tapes of his conversation with Comey or was simply trying to
intimidate him. And ultimately, just over a month later,
Trump cleared up the mystery by admitting in a duo of tweets
that he had not, in fact, recorded Comey.
"With all of the recently reported electronic surveillance,
intercepts, unmasking and illegal leaking of information, I
have no idea whether there are 'tapes' or recordings of my
conversations with James Comey, but I did not make, and do
not have, any such recordings," he wrote. Tim O'Brien, a Trump biographer and executive editor of
Bloomberg View, wrote a column in the wake of Trump's taping
claim saying that Comey probably had little reason to worry.
In the piece, O'Brien recounted that Trump frequently made a
similar boast to him.
"Back in the early 2000s, Trump used to tell me all the time
that he was recording me when I covered him as reporter for
the New York Times," O'Brien wrote. "He also said the same
thing when I was writing a biography of him, 'Trump Nation.'
I never thought he was, but who could be sure?"
But after Trump sued him for libel shortly after his
biography came out, O'Brien's lawyers deposed Trump in
December 2007 -- during which Trump admitted he had not, in
fact, clandestinely taped O'Brien. "I'm not equipped to tape-record," Trump said in the
deposition. "I may have said it once or twice to him just to
-- on the telephone, because everything I said to him he'd
write incorrectly; so just to try and keep it honest."
Robert Costa contributed to this report.
Posted on RetroBBS II
Lying from the very start, this guy was:
The Washington Post
Democracy Dies in Darkness
Trump lied to me about his wealth to get onto the Forbes
400. Here are the tapes.
Posing as 'John Barron,' he claimed he owned most of his
father's real estate empire.
By Jonathan Greenberg April 20 at 5:30 AM Follow
(Doug Chayka/For The Washington Post)
In May 1984, an official from the Trump Organization called
to tell me how rich Donald J. Trump was. I was reporting for
the Forbes 400, the magazine's annual ranking of America's
richest people, for the third year. In the previous edition,
we'd valued Trump's holdings at $200 million, only one-fifth
of what he claimed to own in our interviews. This time, his
aide urged me on the phone, I needed to understand just how
loaded Trump really was.
The official was John Barron -- a name we now know as an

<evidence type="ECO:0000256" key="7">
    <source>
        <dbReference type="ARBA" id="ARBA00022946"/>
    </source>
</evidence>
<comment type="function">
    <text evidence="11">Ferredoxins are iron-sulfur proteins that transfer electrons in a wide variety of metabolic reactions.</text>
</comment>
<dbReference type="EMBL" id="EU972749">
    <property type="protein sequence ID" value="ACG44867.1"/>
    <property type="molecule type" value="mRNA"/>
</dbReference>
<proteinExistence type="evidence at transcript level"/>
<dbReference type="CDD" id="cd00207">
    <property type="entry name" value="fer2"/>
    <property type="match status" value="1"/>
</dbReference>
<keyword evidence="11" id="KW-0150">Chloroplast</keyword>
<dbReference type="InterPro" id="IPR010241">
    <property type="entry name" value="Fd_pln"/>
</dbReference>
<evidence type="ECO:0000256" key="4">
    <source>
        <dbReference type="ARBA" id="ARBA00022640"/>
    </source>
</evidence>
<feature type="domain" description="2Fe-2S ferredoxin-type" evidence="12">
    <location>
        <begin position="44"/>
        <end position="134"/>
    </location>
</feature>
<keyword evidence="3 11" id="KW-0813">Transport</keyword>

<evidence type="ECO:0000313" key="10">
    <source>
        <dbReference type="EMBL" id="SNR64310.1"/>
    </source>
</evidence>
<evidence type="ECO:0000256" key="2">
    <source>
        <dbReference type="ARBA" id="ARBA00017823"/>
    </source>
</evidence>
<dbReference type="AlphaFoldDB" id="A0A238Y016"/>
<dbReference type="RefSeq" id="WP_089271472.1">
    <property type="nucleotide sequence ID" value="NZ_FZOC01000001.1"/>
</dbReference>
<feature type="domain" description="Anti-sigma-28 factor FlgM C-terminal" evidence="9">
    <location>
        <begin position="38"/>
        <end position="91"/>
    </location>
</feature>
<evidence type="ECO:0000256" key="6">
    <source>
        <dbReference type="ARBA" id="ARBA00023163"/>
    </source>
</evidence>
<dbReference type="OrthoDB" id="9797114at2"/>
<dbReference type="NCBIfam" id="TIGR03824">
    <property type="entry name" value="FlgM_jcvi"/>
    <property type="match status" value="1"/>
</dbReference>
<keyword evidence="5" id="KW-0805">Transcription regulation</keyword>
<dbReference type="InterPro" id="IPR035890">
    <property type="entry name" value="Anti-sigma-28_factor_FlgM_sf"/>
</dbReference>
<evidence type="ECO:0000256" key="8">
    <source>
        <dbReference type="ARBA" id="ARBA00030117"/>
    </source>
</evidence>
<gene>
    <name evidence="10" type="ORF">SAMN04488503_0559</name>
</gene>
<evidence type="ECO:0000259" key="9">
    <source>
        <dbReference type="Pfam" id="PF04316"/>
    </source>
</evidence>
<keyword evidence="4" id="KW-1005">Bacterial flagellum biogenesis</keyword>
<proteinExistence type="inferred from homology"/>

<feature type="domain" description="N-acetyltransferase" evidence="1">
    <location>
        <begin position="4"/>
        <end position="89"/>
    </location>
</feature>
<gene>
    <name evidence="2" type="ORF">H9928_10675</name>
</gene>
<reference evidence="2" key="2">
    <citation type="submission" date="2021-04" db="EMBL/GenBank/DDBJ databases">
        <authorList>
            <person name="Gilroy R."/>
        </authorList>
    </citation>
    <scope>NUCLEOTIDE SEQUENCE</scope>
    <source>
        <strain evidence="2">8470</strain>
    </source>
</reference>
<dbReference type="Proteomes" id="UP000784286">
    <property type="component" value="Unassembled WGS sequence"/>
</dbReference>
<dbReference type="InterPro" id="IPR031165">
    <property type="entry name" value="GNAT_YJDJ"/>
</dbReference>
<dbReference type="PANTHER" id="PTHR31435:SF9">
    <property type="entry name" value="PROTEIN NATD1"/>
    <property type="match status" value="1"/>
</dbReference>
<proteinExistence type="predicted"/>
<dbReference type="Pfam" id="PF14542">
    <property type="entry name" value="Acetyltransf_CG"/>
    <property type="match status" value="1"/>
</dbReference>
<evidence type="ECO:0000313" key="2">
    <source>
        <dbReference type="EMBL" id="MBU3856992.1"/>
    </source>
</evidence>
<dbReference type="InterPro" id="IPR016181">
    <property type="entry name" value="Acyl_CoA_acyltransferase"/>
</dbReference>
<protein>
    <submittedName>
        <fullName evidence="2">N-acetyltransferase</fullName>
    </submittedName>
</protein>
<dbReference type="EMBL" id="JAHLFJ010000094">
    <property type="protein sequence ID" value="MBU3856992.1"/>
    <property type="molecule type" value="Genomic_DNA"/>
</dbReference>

alter ego of Trump himself. When I recently rediscovered and
listened, for first time since that year, to the tapes I
made of this and other phone calls, I was amazed that I
didn't see through the ruse: Although Trump altered some
cadences and affected a slightly stronger New York accent,
it was clearly him. "Barron" told me that Trump had taken
possession of the business he ran with his father, Fred.
"Most of the assets have been consolidated to Mr. Trump," he
said. "You have down Fred Trump [as half owner] . . .
but I think you can really use Donald Trump now." Trump,
through this sockpuppet, was telling me he owned "in excess
of 90 percent" of his family's business. With all the home
runs Trump was hitting in real estate, Barron told me, he
should be called a billionaire.
At the time, I suspected that some of this was untrue. I ran
Trump's assertions to the ground, and for many years I was
proud of the fact that Forbes had called him on his
distortions and based his net worth on what I thought was
But it took decades to unwind the elaborate farce Trump had
enacted to project an image as one of the richest people in
America. Nearly every assertion supporting that claim was
untrue. Trump wasn't just poorer than he said he was. Over
time, I have learned that he should not have been on the
first three Forbes 400 lists at all. In our first-ever list,
in 1982, we included him at $100 million, but Trump was
actually worth roughly $5 million -- a paltry sum by the
standards of his super-monied peers -- as a spate of
government reports and books showed only much later.
The White House declined to comment for this story. The
Trump Organization did not respond to a request for
I was a determined 25-year-old reporter, and I thought that,
by reeling Trump back from some of his more outrageous
claims, I'd done a public service and exposed the truth. But
his confident deceptions were so big that they had an
unexpected effect: Instead of believing that they were
outright fabrications, my Forbes colleagues and I saw them
simply as vain embellishments on the truth. We were so
This was a model Trump would use for the rest of his career,
telling a lie so cosmic that people believed that some
kernel of it had to be real. The tactic landed him a place
he hadn't earned on the Forbes list -- and led to future
accolades, press coverage and deals. It eventually paved a
path toward the presidency.
*** *** *** ***
Malcolm Forbes came up with the idea of the Forbes 400 in
1981 and assigned me to spend a year traveling around the
country and interviewing wealthy people and those who worked
with them about one another. The most challenging sector was
private real estate wealth. My grandfather had been an
accountant to a number of major New York developers, so I